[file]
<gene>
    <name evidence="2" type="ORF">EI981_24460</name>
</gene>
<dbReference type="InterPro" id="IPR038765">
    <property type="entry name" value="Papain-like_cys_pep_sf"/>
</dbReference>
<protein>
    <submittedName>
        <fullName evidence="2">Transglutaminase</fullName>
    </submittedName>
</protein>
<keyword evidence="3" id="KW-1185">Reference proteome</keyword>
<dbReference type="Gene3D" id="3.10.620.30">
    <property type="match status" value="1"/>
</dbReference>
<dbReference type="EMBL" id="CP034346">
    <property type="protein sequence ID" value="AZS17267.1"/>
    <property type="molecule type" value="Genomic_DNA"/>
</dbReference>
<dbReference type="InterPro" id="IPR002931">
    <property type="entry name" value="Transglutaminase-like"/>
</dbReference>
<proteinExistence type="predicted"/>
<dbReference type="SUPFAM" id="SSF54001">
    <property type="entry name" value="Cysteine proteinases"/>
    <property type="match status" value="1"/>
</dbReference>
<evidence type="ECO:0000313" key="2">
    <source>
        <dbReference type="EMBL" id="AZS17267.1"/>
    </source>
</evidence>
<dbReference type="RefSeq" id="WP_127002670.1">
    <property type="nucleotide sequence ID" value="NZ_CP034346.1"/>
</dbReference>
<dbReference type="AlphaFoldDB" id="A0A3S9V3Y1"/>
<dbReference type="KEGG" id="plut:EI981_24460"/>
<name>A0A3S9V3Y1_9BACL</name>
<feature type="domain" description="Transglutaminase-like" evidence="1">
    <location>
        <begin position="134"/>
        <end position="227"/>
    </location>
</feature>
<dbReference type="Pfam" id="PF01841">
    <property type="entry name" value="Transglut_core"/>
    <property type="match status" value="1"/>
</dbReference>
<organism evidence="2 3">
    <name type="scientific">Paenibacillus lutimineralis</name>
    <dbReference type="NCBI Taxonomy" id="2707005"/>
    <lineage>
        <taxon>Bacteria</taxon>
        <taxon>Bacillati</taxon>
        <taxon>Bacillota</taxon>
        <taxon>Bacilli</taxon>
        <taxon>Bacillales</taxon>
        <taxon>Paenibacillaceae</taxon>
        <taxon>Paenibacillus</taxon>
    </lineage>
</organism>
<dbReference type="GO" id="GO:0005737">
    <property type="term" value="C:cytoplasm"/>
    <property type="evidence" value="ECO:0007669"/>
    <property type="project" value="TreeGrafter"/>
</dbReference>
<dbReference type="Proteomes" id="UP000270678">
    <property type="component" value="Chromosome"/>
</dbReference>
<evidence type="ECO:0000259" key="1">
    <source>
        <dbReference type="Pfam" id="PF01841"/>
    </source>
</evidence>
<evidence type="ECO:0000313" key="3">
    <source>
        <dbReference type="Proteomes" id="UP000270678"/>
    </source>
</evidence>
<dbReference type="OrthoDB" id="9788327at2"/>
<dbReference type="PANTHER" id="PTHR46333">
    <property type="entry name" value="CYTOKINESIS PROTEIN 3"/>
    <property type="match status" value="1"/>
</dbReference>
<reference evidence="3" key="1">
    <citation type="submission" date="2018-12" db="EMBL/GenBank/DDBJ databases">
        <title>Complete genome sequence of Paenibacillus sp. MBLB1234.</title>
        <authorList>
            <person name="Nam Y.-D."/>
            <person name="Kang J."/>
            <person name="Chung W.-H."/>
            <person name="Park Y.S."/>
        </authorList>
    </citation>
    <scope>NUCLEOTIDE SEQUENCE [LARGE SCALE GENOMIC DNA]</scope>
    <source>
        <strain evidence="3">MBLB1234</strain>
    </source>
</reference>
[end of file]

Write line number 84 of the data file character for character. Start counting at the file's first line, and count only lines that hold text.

</dbReference>